An arbitration clause is generally the last contractual provision negotiated between the contracting parties, resulting in inefficiency and unnecessary conflict, leading to increased expenses if a dispute arises due to a lack of deliberation and discussion over the arbitration clause. However, in the modern era, where global trade and commerce are soaring, arbitration clauses in international contracts serve several critical purposes, making them crucial for facilitating worldwide commerce and dispute resolution.

Intricacies of International Contracts:

Well-crafted international contracts are foundational to smooth cross-border transactions and mitigate risks in case a dispute arises. They require understanding the legal system, cultural nuances, and risk mitigation strategies. Considering these essential elements, an effective and efficient contract can be drafted to ensure successful and smooth business operations between the parties.

Two critical questions arise while considering an international contract: (1) Where will a dispute be heard if it arises? and (2) What law or rule will govern the contract? Parties must answer these questions by including the choice of forum clause and the choice of law clause in the contract. The most crucial clause is the Arbitration Clause. The importance of an arbitration clause has been discussed in this article. Arbitration in international agreements is particularly popular because, unlike court judgments, there is a single comprehensive body for enforcing foreign arbitral awards, governed by the Convention on the Recognition and Enforcement of Foreign Arbitral Awards, with 156 countries being part of it.

No universal arbitral clause exists, but essential elements should be part of an arbitration clause. These include:

  • Unambiguous and unequivocal reference – Clear reference to arbitration to avoid ambiguities and outline the framework for dispute resolution.
  • Scope of Disputes – Defines the arbitrator’s authority, granting broad authority to decide disputes in the parties’ connection.
  • Number of Arbitrators – Specifies the number of arbitrators, typically a sole arbitrator for simple matters and a three-member tribunal for complicated transactions.
  • Language – Specifies the language for arbitration proceedings.
  • Arbitration rules and procedures – Specifies the rules and guidelines governing the process, often involving established institutions like the International Chamber of Commerce (ICC) or the Singapore International Arbitration Centre (SIAC).
  • Place of Arbitration – Specifies the physical place where proceedings will occur.
  • Governing Law – Specifies the law governing the arbitration agreement and the underlying contract.
  • Cost and Fees – Addresses the allocation of costs and fees associated with arbitration.

Formulating an international commercial contract involves researching the laws and rules governing the contract. The United Nations Commission on International Trade Law (UNCITRAL) has formulated treaties providing rules governing specific agreements, including the CISG, Limitation Convention, and Electronic Communication Convention. Apart from these conventions, parties may choose national law to apply to their contracts.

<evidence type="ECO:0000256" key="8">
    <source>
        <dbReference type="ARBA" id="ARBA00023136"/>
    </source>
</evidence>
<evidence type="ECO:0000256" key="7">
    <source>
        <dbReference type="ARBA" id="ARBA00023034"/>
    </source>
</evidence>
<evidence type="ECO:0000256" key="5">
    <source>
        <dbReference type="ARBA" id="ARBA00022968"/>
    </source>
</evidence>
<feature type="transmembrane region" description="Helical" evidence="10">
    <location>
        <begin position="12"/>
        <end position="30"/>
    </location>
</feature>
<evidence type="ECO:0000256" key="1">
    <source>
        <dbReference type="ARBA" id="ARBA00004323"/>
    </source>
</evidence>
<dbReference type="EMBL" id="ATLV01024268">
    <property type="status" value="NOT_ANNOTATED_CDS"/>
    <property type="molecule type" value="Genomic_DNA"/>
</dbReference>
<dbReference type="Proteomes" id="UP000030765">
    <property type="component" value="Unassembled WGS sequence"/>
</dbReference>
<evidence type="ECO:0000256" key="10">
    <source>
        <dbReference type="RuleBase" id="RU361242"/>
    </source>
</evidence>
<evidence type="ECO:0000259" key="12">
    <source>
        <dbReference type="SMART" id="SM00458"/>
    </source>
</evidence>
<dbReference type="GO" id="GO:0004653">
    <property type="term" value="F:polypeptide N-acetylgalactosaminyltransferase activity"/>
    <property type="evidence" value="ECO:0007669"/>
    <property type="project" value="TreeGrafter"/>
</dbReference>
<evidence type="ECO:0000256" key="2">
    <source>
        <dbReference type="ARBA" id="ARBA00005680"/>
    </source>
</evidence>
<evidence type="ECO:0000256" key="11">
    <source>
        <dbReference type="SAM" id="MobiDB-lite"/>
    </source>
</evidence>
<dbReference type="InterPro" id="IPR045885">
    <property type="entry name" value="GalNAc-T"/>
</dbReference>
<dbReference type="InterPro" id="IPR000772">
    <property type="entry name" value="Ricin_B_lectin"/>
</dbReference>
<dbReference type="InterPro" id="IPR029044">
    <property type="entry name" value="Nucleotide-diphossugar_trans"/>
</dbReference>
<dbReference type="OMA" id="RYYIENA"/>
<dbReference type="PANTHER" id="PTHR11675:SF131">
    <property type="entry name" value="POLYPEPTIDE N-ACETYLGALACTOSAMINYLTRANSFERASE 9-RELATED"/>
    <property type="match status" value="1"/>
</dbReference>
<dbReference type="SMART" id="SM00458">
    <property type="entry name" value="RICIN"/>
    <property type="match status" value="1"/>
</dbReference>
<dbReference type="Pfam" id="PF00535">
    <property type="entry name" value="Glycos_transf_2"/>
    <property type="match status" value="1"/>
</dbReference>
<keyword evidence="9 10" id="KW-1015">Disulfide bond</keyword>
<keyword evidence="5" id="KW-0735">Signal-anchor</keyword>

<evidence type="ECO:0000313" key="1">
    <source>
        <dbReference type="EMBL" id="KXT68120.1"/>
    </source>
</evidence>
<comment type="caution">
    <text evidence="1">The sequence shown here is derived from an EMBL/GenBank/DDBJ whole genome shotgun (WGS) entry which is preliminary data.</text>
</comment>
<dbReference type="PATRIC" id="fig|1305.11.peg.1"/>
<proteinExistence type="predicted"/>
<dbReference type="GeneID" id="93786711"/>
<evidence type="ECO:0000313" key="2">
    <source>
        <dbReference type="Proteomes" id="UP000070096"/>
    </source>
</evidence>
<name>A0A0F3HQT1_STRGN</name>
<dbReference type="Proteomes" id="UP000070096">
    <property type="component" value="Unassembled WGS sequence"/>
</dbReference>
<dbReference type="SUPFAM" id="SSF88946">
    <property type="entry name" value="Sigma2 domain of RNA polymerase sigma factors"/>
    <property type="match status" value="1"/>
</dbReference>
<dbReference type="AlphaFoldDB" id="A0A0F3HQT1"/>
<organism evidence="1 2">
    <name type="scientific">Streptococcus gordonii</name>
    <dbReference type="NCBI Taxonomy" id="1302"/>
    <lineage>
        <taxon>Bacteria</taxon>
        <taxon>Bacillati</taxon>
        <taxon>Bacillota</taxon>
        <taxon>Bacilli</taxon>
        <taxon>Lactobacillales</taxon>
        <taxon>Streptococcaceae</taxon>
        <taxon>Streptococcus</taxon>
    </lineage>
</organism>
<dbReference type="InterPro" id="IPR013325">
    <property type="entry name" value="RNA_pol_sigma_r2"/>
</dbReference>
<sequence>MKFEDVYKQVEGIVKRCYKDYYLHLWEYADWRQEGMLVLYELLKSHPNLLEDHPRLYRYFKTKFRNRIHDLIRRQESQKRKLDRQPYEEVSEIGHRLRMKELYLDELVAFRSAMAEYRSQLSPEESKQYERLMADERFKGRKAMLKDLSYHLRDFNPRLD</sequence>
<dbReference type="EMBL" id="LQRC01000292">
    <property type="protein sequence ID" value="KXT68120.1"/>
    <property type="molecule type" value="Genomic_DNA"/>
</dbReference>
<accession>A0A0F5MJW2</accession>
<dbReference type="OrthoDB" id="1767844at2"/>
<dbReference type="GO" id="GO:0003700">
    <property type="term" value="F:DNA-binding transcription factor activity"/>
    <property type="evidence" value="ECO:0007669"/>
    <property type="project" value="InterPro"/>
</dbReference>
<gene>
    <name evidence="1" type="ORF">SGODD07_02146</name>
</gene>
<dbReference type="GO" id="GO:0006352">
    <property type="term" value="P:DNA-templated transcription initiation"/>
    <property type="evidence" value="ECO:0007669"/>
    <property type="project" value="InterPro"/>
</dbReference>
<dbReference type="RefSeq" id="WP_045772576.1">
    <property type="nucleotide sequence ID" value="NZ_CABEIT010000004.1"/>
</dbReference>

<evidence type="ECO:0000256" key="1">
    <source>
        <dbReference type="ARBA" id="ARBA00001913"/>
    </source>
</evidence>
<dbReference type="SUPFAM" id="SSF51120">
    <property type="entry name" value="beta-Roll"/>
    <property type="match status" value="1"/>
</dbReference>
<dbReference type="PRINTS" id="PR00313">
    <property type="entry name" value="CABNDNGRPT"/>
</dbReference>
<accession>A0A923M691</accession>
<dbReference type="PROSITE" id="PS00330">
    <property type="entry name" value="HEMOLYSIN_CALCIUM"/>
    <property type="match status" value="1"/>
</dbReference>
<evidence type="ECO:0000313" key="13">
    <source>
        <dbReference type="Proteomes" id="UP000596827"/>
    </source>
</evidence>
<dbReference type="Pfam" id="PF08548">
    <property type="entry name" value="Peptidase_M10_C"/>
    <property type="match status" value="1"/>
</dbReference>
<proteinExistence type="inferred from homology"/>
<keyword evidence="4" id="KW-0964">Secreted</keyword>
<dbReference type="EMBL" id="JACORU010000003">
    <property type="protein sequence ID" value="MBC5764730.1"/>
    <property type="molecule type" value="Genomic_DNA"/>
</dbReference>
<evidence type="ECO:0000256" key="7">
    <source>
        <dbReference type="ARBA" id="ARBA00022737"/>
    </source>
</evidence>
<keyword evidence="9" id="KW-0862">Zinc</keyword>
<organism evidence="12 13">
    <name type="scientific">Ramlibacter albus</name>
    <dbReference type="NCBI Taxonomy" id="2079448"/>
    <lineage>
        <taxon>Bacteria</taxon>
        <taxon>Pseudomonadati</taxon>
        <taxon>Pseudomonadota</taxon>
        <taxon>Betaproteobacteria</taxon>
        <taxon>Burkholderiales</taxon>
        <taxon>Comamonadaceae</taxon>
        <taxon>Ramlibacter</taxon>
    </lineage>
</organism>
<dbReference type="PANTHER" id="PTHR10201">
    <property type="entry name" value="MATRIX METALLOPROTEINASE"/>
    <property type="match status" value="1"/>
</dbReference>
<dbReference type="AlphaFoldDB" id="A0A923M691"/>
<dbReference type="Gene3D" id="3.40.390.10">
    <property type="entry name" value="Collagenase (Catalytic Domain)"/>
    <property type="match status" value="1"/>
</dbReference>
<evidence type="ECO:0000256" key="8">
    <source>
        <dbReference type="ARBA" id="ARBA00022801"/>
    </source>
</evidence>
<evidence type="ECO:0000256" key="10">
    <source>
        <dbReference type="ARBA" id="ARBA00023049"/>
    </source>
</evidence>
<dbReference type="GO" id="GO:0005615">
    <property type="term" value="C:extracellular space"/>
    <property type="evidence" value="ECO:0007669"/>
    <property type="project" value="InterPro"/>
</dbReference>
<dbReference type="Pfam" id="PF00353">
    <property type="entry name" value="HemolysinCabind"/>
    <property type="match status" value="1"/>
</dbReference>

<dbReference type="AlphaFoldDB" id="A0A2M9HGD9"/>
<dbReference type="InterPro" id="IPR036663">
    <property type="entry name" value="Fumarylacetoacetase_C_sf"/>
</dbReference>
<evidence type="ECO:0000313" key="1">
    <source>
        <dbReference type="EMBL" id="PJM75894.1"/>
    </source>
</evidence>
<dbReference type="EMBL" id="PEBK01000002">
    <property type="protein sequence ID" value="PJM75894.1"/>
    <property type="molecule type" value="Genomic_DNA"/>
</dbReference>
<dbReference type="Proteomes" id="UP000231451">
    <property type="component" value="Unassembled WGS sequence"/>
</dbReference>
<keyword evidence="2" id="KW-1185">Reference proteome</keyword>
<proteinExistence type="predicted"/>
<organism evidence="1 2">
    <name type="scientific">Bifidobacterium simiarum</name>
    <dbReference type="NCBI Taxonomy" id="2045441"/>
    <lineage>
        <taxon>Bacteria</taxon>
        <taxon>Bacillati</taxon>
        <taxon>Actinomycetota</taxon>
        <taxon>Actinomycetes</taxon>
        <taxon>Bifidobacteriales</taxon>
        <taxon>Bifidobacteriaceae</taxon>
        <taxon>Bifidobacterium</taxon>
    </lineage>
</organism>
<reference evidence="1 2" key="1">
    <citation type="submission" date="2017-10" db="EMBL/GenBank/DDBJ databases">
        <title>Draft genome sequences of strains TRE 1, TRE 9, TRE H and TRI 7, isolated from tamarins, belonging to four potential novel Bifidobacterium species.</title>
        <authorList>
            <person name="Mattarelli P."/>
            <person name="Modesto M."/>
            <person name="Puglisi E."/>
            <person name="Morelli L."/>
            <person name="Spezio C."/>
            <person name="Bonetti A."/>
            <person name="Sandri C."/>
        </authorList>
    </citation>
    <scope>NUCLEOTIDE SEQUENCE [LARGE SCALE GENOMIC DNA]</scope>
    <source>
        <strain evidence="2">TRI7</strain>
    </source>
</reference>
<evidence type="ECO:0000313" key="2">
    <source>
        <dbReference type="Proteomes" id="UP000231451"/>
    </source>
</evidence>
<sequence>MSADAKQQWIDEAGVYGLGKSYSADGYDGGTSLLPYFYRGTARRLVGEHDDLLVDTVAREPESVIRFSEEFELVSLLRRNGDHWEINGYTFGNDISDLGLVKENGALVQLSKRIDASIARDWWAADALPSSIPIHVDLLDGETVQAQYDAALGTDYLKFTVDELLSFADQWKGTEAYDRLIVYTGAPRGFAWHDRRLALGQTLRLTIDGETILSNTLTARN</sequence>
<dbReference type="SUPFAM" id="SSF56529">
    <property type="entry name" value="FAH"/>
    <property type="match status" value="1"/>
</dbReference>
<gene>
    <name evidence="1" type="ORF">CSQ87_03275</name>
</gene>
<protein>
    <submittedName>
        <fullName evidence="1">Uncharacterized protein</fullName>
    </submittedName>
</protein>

With the expansion of trade, arbitration has become a lifesaver alternative to traditional litigation. The parties’ agreement gives rise to arbitration, reflecting their free choice. It offers quick, flexible, and cost-effective dispute resolution. An arbitration agreement must be drafted carefully and efficiently, free from defects that could complicate future arbitration or lead to injustice. Whether an arbitration clause in a main contract or a submission agreement, it requires necessary elements such as ‘agreement to arbitrate,’ ‘scope of an arbitration agreement,’ and ‘finality of awards.’ These crucial elements must be present to enforce the arbitration agreement.

In conclusion, arbitration has embedded significant trust in the minds of businesses and trade partners, increasing the flow of international trade globally. It has become a common perception that businesses from different countries generally prefer to arbitrate their disputes rather than adjudicate them in the courts of one side or another, believing that an international tribunal is more independent of national prejudices and knowledgeable about international business practices than an ordinary national court of law would be.

Disclaimer: This article is for informational purposes only and does not constitute legal advice. The content may not reflect the most current legal developments and is not guaranteed to be accurate, complete, or up-to-date. Readers should consult a qualified legal professional before taking any action based on the information provided. The authors and publishers disclaim any liability for any loss or damage incurred as a result of reliance on this article. This article does not create an attorney-client relationship.